Naturalism and Theism as Competing Traditions

Nancy Murphy


Murphy argues that a typical understanding of the relation between naturalism and theism is that they are two nearly identical worldviews, one with and one without God. Instead, naturalism should be seen as a tradition in its own right, beginning with David Hume and Baron d’Holbach. These intellectuals treat systematically the world as a whole, humanity’s place in it, immortality, religion, and the structure of society. Dawkins, Wilson, Dennett, to name a few, are current contributors to this tradition. How is one to compare large-scale traditions of this sort? Murphy draws mainly upon resources from Alasdair MacIntyre to consider what it would take to show this rather new tradition to be rationally superior to its theistic rival. She concludes that naturalism so far was unable to provide a satisfactory account of the moral ‘ought’ and the foundation of morality. This presents a severe crisis for the naturalist tradition which might be a small step in arguing for the theistic tradition.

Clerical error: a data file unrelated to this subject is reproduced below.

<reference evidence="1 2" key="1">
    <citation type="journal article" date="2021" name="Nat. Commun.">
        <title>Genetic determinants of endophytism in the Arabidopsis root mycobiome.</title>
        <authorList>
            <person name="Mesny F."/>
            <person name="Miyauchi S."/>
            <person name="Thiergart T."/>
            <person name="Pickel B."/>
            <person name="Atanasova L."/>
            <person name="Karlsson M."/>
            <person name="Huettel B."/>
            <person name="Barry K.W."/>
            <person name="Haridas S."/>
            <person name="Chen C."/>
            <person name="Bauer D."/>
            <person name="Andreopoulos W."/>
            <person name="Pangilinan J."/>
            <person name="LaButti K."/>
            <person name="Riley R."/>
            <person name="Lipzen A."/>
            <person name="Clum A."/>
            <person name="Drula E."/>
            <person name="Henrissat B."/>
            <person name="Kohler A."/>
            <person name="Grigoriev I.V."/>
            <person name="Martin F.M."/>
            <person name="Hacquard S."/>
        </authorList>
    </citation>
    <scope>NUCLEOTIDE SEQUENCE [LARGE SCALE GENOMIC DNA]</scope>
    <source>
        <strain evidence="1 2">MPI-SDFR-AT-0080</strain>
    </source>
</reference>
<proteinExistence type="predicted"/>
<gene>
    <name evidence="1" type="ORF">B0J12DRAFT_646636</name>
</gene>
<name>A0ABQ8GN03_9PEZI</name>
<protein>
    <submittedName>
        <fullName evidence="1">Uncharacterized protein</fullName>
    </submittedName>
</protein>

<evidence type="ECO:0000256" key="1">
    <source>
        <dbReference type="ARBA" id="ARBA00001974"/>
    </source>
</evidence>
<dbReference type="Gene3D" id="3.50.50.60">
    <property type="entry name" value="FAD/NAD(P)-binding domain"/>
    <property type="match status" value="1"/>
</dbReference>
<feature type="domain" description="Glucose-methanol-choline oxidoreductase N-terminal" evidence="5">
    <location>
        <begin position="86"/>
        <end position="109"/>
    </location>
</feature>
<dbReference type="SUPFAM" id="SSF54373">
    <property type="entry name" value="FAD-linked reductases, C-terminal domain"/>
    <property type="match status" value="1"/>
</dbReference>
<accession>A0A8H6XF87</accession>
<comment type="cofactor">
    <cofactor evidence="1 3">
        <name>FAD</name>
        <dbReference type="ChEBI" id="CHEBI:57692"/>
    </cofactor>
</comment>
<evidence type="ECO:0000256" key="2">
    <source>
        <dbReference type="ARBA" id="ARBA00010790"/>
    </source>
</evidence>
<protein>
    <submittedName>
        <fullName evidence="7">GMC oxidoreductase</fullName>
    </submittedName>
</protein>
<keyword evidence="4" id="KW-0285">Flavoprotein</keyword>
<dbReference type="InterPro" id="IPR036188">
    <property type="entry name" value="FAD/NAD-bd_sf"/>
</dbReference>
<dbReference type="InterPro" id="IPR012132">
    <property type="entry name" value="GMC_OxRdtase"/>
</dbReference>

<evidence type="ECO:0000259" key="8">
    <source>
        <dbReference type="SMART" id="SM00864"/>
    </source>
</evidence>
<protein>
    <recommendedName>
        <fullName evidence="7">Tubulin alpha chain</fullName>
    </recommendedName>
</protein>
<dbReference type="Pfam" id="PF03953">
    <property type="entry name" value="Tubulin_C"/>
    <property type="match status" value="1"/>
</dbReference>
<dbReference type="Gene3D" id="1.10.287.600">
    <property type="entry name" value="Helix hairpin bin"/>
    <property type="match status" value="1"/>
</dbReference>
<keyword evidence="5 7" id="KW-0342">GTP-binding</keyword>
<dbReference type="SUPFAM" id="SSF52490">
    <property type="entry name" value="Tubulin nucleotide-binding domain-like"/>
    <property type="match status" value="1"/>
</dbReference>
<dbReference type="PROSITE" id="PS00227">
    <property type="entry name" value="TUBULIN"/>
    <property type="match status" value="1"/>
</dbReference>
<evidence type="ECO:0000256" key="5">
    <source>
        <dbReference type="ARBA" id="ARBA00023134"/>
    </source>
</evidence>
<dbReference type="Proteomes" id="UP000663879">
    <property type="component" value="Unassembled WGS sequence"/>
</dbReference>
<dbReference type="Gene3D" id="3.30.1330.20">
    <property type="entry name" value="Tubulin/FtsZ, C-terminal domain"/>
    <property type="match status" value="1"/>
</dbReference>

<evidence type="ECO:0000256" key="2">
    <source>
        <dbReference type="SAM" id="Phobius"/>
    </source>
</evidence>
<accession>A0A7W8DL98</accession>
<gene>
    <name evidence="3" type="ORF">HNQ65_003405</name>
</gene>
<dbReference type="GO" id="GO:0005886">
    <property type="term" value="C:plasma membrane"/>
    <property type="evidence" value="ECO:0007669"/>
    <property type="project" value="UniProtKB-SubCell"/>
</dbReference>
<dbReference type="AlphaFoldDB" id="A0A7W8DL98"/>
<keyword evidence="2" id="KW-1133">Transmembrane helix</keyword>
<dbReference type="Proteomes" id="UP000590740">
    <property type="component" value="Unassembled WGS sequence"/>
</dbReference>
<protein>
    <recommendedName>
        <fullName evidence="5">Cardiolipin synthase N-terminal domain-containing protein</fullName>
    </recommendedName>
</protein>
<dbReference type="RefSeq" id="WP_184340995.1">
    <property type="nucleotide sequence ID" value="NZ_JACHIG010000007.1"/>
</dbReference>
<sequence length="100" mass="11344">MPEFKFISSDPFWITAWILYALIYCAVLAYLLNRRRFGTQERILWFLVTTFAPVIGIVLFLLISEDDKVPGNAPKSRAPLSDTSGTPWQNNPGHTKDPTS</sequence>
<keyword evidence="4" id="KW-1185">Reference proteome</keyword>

20th century philosophy; metaphysics; philosophy; Wittgenstein Ludwig; Aristotelian Thomistic tradition; crisis in Christianity; epistemological crisis; large scale; Kuhn Thomas; Lakatos Imre; MacIntyre Alasdair; problem of evil; tradition

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